The Enemy Within
by Scott Burn
Science Fiction / Young Adult
Publication Date: July 24th, 2016
Get a copy here!
Seventeen-year-old Max has always felt like an outsider. When the agonizing apocalyptic visions begin, he decides suicide is his only escape. He soon finds himself in an institution under the guidance of a therapist who sees something exceptional in him. Just as he begins to leave the hallucinations behind, Max discovers the visions weren’t just in his head.
There are three others who have shared those same thoughts and they’ve been searching for Max. Like him, they are something more than human. Each of them possesses certain abilities, which they’re going to need when a covert military group begins hunting them down.
As the danger escalates, Max doesn’t know which side to trust. But in the end, his choice will decide the fate of both species.
Quick Reasons: slightly confusing premise; I felt some important information was just sort of tossed at us at weird times; interesting, complex characters; the ending felt a bit forced/cliche; I wish this had felt more “alien” than it did
Huge thanks to Scott Burns for sending me a free digital galley of this title in exchange for a (voluntary!) honest review! This in no way altered my read of or opinions on this book.
This book was SUPER interesting, Penguins! I was sucked into the story almost immediately, and taken on such a wild journey I don’t quite know where to begin. The characters are well-rounded; their personalities practically leap off the pages and into reality. I felt as if I were, for brief moments, part of the gang–I felt their struggles, I empathized (maybe a little too much for a few). I also really enjoyed that we’re given brief glimpses into the most important players. Each voice is distinctly crafted and easy to tell apart, and each shift brought something new and unexpected.
I did, several times, find myself wishing this felt MORE alien. While it becomes apparent early on that the main group are not “human”….I found myself forgetting this fact several times. So far as I can tell, they look human and for the most part act human and have very limited “powers,” which made reading this–especially during those quiet moments of the story–feel a bit more normal and every day than I felt it should. In fact, there weren’t many moments that the main group felt actually alien; throughout this entire read, their reactions to and interactions with the world were weighted more toward “human” than “not,” which sort of disappointed me.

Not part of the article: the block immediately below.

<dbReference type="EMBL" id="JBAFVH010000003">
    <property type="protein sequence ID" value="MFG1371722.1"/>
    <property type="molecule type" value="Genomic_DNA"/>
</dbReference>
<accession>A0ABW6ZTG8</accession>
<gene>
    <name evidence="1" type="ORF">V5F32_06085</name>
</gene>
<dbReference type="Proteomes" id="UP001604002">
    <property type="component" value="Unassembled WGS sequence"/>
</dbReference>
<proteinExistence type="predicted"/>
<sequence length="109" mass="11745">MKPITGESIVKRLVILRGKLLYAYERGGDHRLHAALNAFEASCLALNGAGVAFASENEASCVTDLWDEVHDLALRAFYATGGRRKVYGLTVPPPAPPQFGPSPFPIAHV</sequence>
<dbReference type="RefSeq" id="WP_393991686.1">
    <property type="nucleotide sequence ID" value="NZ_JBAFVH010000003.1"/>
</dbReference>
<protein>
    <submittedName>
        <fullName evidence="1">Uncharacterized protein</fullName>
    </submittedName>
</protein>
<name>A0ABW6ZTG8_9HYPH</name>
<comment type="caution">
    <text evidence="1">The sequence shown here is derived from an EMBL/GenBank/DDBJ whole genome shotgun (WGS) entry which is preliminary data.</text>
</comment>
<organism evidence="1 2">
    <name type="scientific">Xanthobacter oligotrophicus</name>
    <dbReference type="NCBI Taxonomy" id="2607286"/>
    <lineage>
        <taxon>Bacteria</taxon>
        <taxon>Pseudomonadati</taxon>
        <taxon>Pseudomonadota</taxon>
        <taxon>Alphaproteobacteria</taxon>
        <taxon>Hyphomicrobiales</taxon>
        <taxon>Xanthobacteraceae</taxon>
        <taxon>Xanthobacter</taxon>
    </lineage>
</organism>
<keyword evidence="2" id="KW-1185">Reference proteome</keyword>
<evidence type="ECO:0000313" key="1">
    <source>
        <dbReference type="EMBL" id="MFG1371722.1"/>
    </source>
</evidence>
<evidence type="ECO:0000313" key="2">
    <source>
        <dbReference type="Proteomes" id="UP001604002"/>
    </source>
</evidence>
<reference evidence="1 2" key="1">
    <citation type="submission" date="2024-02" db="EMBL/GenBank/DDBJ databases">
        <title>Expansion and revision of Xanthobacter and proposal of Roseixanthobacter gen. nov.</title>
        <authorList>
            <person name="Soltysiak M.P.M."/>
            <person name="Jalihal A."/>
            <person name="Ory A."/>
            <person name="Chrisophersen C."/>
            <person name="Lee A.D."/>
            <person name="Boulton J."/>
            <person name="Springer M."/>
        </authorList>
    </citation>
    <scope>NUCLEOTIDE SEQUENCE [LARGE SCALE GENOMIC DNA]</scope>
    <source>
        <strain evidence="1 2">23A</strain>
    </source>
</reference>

I did, however, like the way the battle between the sides was written. While I really loathed many of the (actual) humans in the military group chasing these kids, I also found myself being suspicious of and eventually loathing a few of the other characters as well. This balancing act between “good” and “evil”–and the ways each side portrayed themselves as the victims–really validated this journey and helped make it more realistic for me. The fact that each side also has personalities with…questionable morals is the right term, I suppose…only helped to more fully immerse me in the read (and the characters’ mindsets).
This was a super intriguing and thought-provoking read, though I do wish it had felt just a bit more “alien” and a bit less “another day in the human world.” The characters are complex and interesting, and there were a couple “laugh out loud” snark moments that I really enjoyed. I’d recommend this to lovers of science fiction, “alien” versus “human,” and fast-paced reads. The Eye is watching, Penguins; which side are you on?